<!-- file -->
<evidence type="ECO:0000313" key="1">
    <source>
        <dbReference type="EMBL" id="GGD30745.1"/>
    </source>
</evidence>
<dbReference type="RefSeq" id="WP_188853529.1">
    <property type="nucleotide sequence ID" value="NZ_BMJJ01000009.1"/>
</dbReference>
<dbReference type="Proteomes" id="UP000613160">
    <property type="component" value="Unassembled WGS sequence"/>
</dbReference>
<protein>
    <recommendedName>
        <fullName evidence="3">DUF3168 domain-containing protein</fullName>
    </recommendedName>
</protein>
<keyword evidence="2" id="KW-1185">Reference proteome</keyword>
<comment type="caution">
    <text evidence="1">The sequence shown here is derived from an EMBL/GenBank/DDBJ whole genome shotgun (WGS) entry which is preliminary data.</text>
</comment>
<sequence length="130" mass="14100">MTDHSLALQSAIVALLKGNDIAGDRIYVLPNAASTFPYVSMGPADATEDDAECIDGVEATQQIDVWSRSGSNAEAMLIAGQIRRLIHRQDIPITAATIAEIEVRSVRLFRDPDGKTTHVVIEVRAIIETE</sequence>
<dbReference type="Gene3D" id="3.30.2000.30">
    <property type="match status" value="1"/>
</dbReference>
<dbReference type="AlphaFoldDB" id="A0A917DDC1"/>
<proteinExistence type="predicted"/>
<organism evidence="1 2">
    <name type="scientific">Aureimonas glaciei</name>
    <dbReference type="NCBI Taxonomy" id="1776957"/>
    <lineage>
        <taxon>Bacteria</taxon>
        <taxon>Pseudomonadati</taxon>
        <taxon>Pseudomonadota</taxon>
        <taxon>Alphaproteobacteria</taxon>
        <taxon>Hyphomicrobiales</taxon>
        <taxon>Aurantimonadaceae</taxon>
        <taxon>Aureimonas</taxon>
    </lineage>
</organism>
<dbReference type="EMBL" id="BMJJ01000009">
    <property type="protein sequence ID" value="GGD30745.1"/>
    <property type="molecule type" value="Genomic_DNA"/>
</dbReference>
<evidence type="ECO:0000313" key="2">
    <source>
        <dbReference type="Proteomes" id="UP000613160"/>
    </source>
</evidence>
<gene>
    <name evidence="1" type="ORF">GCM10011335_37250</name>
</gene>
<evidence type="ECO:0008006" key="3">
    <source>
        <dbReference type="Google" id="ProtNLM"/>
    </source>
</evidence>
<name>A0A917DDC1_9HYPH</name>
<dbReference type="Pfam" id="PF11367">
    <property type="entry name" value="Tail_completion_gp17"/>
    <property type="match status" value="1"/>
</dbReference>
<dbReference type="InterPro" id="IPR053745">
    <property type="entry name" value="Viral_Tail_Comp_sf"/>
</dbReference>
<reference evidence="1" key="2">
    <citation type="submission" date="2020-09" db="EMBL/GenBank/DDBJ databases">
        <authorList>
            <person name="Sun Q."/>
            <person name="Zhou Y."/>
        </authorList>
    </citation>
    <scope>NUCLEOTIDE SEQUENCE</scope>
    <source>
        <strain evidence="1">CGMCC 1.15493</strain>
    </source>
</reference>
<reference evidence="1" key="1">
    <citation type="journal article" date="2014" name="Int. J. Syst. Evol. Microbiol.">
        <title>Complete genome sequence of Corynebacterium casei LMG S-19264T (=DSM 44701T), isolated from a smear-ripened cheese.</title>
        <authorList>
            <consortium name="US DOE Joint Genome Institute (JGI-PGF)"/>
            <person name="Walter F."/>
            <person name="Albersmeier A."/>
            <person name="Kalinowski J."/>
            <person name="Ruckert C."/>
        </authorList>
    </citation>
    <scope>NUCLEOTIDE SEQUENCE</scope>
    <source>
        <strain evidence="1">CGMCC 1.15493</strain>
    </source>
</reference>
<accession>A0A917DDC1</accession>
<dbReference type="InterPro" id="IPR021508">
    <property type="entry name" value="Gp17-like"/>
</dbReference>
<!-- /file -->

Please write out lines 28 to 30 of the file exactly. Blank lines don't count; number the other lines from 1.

    <name type="scientific">Aureimonas glaciei</name>
    <dbReference type="NCBI Taxonomy" id="1776957"/>
    <lineage>